Shade compensation is used if |ALeft−ARight|<0.05.
If shade compensation is to be added then the following filter is applied to the image for pixels left of the center of the image:
I T xy =I xy*(1+(Nx−(2*x)/Nx)*0.5*(A Right −A Left)))
For pixels right of the center of the image:
I T xy =I xy*(1+((((2*x)−Nx))/Nx)*0.5*(A Left −A Right)))
Note that at x=Nx/2 no intensity changes occur on either side thus preventing a discontinuity from appearing at the center of the image.
Color Face & Hair (S94)
The face and head colors can be each changed to one of four pre-determined types. The user is free to pick any combination of these to suit his or her preference.
Shape Head (S92)
The “Shape Head” feature allows the user to alter the three dimensional shape of the current head as is shown in
The 3D entire head is manipulated, including the face, side and hair. The color of the skin tone and hair can be selected using the editor. In addition, the shape of the head may be changed via a screen (
The box has eight (8) points, located at its four corners 2004 and midway 2006 between pairs of corner, that can be dragged using a cursor and hand controller to change the shape of the box and, thus, change the shape of the head. A comparison of
Using the 3D head manipulator, the head can become wide and squared; narrow and oval like, or many other shapes. In addition, a slider bar in this screen stretches or compresses the front-to-back dimension of the head. In addition, by adjusting the slider bar 1906, the head may be stretched from nose to back, so as to generate a head that is long (nose to front) and narrow (side-to-side) or, alternatively, a head that is short (nose to front) and wide (side-to-side).
Other editing functions include:
Removed Head (S96)
Removing a head clears the slot that is currently being edited; all changes are lost.
Cancel Changes (S98)
Canceling changed returns the head to that state that it was in prior to the editor menu being opened.
Keep Changes (S100)
Keeping changes updates the current selected slot with the alterations made during the editing session. Following this the user is again invited to save his or her work to a controller pack.
The personalized heads that were created using the image capture/edit/save functions may be used during game play. Typically, a user will select a personalized head that includes the user's facial image and applies that head to the body of a desired animated game character. In this way, users can personalize game play by having the animated player that they control be a player that has the appearance of the user. During multiple-user combat game play, it would enhance the realism of game play if the animated game players appear in multi-player game mode.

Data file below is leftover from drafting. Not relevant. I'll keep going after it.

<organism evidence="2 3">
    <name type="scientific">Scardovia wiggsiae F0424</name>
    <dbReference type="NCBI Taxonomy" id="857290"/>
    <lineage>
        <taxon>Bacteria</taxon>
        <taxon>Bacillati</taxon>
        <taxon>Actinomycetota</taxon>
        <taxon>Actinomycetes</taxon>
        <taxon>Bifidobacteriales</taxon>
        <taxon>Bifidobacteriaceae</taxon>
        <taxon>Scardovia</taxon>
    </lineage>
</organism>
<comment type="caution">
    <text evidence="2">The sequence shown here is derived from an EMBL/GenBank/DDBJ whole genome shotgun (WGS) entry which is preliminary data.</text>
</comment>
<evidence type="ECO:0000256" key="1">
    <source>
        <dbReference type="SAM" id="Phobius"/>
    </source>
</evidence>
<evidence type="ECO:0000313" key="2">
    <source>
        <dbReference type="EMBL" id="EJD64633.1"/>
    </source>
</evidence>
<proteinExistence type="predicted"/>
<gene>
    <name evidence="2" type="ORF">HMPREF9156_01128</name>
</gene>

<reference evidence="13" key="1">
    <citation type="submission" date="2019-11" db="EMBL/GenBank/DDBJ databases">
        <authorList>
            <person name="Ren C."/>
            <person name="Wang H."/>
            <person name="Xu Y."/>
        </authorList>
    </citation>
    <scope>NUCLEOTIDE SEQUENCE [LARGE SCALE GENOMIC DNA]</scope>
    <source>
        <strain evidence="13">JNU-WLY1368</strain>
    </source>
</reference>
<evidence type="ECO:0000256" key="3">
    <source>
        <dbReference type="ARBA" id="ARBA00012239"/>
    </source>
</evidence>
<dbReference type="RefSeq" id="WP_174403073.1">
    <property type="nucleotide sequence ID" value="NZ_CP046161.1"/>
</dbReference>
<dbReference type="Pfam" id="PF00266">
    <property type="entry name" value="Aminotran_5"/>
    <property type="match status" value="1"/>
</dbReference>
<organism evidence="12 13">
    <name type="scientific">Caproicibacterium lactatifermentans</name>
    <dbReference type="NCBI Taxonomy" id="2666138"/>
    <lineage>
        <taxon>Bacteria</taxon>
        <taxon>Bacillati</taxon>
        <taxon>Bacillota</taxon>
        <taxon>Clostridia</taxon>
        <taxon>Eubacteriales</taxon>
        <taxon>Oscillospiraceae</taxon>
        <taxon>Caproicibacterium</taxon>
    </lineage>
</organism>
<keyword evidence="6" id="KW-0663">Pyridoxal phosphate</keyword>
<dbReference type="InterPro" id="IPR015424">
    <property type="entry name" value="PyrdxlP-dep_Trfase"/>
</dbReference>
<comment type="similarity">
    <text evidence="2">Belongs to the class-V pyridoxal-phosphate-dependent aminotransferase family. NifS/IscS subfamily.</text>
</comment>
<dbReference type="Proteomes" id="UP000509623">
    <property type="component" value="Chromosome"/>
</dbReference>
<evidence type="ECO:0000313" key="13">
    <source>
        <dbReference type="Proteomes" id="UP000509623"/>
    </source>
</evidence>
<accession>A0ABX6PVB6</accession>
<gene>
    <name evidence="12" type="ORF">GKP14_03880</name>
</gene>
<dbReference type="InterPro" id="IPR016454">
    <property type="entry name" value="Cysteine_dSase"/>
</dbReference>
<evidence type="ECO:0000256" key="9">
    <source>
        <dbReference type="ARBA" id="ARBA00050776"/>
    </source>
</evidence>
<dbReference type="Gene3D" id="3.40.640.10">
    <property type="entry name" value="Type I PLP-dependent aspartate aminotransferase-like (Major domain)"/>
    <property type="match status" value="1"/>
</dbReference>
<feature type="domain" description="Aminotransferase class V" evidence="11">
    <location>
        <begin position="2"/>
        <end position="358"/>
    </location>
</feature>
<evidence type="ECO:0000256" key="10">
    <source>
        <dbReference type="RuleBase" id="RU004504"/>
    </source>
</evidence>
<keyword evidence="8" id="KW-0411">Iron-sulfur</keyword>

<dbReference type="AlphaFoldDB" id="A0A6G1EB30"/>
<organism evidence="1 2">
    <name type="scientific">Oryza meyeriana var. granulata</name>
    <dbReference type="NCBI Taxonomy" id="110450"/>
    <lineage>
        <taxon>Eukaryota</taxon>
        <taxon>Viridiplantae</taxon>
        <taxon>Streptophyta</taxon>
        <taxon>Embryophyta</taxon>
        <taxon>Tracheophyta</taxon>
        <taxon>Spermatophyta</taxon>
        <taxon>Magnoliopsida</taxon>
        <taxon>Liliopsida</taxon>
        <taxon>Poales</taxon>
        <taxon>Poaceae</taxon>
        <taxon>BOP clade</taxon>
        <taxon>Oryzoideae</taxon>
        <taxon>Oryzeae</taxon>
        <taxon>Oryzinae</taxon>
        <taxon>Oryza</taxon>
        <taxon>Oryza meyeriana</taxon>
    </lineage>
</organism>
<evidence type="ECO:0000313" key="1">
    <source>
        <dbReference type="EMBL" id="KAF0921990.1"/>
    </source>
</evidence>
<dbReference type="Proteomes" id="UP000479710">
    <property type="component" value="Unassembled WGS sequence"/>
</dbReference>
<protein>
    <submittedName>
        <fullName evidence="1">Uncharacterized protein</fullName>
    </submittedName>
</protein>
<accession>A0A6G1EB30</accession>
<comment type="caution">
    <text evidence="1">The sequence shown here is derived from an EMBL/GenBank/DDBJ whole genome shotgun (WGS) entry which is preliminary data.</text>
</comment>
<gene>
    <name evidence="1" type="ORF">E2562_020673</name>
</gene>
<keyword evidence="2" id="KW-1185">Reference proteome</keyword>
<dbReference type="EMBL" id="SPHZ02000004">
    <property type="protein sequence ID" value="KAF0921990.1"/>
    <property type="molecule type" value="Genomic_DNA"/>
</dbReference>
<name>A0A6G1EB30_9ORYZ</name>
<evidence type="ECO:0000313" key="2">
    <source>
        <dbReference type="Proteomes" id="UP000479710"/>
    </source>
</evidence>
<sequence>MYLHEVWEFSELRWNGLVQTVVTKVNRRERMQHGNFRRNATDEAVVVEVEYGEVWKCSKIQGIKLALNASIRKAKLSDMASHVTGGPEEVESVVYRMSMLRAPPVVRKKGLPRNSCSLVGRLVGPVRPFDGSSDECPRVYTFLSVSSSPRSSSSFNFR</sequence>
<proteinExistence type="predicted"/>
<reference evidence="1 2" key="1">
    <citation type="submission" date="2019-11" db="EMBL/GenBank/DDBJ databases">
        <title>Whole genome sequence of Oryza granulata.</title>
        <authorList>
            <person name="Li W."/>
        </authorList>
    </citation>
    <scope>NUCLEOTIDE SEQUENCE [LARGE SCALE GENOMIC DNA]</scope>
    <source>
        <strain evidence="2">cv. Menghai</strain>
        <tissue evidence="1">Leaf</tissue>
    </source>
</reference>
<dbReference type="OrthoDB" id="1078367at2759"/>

Moreover, the personalized heads may be applied (in a random manner or some prescribed manner, e.g., all guards have a certain head) to computer controlled game characters, such as guards that appear in a combat game, where the guards are not controlled by any of the game playing users. During game play, any heads that occupied the “Single Player Slots” are randomly selected and used as the heads for that particular level of guard characters. Thus, the user will see personalized computer generated players as he plays a game. In addition, if the slots set aside for multi-player games contain any valid personalized heads then these heads may appear (
The 2D image and settings made with the editor are stored to save a personalized animated game player. The 2D image and settings may be stored in the user's controller memory pack so that they may be carried by the user from one game console to another. The memory pack plugs into the hand controller and may be carried by the user from game machine to game machine and, thus, allows the user to load his personalized 3D animated game player (including a face that is derived from a 2D image of the user) into any game machine that the user may be playing. Thus, an advantage of using controller game packs for storage of personalized player head is that the user can carry personalized player settings to other game consoles, especially those consoles owned by friends. Other advantages of a portable personalized player head stored in the controller memory pack include that friends may play each other where each friend has his or her own personalized player, and personalized images may be formed for the computer controlled players, e.g., automatically generated guards and other “bad guys” to randomly have personalized heads appear on animated figures during the game.